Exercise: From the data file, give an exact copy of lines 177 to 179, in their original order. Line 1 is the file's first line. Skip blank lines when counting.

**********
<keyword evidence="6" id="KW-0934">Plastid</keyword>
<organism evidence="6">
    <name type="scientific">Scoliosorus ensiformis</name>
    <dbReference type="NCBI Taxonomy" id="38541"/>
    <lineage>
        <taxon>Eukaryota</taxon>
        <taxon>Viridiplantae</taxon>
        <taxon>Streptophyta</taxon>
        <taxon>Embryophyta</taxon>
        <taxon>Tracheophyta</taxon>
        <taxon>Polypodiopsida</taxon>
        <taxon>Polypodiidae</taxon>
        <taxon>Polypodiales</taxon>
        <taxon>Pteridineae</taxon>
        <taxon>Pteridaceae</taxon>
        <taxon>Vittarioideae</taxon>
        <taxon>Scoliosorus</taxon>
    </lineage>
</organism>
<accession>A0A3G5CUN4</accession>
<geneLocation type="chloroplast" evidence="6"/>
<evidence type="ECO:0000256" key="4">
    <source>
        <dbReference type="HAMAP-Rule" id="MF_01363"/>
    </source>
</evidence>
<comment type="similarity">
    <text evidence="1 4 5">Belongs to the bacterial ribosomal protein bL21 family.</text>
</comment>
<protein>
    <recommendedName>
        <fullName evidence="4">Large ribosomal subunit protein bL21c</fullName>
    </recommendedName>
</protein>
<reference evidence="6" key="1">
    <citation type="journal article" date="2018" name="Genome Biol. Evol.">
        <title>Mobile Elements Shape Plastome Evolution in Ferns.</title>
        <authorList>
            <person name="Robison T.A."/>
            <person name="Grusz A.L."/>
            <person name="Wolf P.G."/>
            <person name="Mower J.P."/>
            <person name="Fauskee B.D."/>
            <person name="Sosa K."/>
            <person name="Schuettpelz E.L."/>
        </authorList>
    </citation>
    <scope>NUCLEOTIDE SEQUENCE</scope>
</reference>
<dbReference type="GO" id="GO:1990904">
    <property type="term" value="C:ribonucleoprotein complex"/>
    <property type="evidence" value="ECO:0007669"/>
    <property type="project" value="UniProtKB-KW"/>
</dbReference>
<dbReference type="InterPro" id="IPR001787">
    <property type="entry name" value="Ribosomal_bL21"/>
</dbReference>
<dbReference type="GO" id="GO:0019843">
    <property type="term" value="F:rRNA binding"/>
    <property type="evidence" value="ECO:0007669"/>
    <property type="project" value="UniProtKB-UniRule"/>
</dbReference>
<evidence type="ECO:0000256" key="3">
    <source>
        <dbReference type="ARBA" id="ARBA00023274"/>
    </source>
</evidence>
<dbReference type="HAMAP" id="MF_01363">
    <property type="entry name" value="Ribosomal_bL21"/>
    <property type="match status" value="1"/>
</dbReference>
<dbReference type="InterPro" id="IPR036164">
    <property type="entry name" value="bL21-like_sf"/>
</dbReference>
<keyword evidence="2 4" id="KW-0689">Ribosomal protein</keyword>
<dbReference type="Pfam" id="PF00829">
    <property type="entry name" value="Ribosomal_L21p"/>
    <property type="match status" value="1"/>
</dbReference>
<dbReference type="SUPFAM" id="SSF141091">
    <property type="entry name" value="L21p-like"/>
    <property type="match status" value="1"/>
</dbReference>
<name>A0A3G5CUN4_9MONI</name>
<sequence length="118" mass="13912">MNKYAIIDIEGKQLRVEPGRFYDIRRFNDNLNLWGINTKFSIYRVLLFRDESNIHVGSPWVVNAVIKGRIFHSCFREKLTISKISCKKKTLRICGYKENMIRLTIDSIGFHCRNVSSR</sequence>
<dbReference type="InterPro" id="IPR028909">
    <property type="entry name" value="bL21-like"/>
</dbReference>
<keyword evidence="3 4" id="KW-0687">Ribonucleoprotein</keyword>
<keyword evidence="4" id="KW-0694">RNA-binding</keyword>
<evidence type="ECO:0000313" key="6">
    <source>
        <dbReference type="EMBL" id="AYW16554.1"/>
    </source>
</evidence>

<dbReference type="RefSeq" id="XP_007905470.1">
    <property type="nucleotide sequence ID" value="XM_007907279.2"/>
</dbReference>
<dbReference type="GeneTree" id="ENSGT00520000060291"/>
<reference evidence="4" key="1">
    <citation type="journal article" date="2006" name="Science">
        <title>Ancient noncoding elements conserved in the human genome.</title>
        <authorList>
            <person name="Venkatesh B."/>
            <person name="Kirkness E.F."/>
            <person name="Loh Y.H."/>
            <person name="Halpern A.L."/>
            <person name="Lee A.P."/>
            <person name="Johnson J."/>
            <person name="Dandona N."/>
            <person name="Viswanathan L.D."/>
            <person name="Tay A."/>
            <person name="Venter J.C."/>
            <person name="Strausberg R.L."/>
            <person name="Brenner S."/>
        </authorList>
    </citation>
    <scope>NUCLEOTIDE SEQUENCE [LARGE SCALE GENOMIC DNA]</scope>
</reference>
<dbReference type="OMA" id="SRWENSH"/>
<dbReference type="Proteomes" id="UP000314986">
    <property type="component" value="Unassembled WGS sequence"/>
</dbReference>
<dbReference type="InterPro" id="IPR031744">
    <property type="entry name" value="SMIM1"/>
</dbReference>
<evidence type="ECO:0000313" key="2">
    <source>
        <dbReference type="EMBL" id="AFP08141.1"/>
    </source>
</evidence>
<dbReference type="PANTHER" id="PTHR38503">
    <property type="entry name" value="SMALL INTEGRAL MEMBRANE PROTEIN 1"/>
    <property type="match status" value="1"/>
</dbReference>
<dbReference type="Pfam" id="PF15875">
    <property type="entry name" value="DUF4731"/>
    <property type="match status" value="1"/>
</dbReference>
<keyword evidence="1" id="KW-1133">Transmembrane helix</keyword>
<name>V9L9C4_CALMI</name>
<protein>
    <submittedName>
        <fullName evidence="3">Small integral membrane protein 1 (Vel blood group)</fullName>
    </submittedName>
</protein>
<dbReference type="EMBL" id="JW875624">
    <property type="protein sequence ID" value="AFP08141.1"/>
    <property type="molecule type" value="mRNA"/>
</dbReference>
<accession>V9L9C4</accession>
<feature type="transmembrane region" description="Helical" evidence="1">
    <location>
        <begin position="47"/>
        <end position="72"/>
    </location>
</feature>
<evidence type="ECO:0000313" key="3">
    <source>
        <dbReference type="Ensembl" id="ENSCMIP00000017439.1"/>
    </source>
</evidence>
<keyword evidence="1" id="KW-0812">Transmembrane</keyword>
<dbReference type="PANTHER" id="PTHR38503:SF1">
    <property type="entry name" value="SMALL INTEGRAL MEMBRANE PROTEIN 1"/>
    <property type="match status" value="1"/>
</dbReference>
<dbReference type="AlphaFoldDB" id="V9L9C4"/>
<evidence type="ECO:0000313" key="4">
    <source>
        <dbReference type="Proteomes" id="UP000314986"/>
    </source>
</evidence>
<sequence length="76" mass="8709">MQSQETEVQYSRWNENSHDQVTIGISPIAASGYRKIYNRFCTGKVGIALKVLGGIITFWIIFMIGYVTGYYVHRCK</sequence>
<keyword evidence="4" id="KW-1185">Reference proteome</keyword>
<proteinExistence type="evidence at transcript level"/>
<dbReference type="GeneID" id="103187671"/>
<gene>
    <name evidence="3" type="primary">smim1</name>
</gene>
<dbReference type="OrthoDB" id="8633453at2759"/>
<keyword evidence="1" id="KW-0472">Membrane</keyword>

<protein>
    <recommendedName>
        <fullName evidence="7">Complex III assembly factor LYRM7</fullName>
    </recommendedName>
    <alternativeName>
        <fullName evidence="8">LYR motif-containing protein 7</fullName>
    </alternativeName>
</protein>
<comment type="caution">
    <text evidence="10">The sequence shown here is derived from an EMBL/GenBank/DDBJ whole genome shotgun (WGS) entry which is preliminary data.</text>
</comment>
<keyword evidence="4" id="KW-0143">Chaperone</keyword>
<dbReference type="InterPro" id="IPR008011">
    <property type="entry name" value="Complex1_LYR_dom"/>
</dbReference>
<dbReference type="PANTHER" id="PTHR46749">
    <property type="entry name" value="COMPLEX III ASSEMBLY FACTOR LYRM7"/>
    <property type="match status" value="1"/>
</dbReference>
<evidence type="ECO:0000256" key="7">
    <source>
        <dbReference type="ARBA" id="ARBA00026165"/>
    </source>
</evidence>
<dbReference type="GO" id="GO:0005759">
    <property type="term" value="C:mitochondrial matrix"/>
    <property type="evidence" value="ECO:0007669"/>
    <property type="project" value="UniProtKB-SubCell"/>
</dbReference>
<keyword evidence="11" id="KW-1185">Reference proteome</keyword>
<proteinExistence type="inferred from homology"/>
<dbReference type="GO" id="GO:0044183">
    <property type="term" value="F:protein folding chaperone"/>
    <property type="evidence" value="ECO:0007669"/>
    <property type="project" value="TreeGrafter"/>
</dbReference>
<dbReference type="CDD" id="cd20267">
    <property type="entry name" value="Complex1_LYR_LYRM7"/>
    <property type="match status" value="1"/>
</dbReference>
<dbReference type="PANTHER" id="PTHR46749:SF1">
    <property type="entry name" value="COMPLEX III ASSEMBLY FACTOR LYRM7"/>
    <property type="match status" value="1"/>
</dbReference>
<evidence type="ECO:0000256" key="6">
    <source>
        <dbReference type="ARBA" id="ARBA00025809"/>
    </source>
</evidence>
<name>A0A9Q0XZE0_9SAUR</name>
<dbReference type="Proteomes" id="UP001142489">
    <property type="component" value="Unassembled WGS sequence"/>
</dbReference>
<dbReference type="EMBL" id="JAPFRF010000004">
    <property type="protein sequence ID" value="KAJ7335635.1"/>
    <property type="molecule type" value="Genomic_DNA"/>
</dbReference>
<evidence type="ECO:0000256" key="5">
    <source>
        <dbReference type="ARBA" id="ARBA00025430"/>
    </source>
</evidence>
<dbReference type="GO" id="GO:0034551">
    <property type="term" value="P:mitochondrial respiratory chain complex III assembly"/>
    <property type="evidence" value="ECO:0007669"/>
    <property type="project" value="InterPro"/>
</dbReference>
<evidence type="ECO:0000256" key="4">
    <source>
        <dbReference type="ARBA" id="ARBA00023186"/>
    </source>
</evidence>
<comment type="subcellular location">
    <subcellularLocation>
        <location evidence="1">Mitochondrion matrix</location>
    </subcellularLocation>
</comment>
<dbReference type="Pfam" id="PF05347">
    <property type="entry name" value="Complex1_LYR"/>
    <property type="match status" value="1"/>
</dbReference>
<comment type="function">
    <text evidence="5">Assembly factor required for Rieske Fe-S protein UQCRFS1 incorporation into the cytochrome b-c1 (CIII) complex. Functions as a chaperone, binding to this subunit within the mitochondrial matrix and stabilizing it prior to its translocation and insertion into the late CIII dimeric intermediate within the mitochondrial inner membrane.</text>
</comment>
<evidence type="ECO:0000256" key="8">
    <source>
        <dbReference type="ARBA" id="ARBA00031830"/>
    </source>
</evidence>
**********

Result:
<dbReference type="GeneID" id="103187671"/>
<gene>
    <name evidence="3" type="primary">smim1</name>